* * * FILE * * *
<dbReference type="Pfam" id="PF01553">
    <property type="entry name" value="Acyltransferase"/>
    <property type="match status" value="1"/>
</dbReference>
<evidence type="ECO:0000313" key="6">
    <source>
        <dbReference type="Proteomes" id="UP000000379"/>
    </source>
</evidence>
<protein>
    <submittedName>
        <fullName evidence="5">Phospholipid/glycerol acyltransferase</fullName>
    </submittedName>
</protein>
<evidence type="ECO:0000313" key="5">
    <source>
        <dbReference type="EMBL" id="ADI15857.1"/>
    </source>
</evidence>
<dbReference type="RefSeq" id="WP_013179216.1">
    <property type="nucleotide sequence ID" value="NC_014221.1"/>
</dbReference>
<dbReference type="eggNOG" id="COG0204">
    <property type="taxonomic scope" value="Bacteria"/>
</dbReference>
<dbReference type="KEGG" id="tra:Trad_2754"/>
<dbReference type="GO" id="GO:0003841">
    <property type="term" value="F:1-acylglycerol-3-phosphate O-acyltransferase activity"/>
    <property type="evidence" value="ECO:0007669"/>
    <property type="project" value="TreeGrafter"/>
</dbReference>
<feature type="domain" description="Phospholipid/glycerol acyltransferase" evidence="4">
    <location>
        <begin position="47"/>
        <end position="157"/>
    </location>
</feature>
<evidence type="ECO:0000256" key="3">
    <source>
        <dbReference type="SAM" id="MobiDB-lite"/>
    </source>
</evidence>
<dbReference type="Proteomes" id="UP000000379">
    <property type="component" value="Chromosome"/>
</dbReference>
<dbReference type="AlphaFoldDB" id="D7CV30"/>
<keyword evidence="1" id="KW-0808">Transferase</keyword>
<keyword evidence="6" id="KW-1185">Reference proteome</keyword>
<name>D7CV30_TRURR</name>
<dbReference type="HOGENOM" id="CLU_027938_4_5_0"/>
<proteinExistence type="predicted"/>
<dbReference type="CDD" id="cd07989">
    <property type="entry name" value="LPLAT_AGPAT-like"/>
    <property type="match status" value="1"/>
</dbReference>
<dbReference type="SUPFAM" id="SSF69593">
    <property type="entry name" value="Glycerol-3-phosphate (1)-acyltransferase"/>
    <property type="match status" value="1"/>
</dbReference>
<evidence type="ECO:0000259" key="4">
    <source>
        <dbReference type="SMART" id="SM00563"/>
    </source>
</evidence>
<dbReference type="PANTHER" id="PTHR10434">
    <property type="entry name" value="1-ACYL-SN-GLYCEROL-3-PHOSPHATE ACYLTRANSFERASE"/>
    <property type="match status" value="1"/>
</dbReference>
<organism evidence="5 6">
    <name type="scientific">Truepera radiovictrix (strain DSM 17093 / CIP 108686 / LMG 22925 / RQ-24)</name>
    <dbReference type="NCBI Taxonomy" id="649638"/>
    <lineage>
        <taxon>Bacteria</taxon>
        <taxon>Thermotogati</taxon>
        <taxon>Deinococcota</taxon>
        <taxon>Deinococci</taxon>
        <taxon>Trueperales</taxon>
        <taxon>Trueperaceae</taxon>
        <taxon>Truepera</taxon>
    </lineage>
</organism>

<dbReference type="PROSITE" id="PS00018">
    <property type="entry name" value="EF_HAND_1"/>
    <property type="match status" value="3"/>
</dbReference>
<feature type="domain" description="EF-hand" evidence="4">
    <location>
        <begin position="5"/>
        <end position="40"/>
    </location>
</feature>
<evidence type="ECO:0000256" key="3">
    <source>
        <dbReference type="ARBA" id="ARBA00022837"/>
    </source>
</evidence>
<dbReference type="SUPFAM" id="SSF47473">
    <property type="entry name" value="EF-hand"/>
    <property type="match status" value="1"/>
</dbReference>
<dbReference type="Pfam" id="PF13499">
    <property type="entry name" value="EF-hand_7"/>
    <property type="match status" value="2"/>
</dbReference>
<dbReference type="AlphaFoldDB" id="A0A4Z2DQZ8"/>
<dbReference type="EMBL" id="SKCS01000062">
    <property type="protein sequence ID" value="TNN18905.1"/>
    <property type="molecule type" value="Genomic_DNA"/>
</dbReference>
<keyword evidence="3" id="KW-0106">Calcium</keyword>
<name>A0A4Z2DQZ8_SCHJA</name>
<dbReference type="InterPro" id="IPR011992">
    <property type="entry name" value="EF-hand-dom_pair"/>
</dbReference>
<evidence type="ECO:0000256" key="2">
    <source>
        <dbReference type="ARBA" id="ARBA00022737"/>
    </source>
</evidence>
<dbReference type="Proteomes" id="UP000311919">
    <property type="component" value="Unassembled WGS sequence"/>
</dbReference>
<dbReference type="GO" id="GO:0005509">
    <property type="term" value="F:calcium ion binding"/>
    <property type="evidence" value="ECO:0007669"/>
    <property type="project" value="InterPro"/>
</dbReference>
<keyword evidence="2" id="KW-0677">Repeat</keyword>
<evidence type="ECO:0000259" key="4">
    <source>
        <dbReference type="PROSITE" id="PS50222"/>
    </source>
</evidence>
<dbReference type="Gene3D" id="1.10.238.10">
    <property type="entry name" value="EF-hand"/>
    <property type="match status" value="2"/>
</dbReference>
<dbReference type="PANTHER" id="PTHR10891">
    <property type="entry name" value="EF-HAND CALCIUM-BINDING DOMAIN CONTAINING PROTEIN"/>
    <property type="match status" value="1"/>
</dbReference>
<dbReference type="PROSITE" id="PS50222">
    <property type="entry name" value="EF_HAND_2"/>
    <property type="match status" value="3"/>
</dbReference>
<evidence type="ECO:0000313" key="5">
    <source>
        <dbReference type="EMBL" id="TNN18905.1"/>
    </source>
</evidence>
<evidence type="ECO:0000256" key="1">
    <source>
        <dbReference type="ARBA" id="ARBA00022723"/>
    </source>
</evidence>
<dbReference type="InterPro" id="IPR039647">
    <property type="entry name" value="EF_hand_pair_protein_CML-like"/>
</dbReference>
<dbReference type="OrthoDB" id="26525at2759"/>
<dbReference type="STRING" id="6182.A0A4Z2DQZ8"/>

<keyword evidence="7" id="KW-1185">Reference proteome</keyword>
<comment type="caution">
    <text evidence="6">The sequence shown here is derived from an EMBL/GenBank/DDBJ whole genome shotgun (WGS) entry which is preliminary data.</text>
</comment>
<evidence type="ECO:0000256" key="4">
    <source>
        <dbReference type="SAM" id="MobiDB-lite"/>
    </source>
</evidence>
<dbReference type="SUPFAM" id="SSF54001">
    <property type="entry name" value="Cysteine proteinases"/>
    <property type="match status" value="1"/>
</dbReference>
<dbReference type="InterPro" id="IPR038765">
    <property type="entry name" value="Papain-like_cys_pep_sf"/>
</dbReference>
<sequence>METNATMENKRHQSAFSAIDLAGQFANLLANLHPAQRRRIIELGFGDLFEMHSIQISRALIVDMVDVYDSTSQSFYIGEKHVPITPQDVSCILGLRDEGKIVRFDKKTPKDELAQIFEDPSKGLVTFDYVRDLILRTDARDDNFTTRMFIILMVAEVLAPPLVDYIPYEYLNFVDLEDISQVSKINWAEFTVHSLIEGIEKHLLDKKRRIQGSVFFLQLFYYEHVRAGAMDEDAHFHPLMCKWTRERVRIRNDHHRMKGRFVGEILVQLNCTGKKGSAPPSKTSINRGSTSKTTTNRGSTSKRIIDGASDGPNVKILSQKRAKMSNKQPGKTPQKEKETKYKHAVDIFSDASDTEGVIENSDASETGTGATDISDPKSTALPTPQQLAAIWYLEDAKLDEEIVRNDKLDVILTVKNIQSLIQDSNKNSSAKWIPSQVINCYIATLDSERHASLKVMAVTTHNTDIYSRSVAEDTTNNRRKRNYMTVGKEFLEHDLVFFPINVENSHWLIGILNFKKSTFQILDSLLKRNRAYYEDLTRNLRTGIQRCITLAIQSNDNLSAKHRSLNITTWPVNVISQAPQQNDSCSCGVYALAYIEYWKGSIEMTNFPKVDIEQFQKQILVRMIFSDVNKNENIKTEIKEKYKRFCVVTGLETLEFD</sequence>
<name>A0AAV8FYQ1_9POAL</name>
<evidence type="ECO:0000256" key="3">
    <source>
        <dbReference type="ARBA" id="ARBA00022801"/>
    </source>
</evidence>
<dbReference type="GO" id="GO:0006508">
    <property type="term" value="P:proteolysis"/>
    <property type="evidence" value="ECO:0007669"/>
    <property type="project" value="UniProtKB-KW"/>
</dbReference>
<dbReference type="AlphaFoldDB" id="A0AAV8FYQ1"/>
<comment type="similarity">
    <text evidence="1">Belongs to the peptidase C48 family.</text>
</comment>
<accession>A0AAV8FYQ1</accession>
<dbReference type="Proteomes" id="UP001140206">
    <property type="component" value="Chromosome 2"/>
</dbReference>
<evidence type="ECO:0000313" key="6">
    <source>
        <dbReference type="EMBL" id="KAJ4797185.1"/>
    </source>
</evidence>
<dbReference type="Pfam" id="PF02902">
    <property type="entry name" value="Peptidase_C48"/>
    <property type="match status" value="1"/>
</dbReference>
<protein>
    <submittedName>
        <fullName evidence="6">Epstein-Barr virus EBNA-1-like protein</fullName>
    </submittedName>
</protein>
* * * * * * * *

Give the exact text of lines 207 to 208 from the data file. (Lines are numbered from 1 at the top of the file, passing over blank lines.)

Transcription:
    <submittedName>
        <fullName evidence="6">Epstein-Barr virus EBNA-1-like protein</fullName>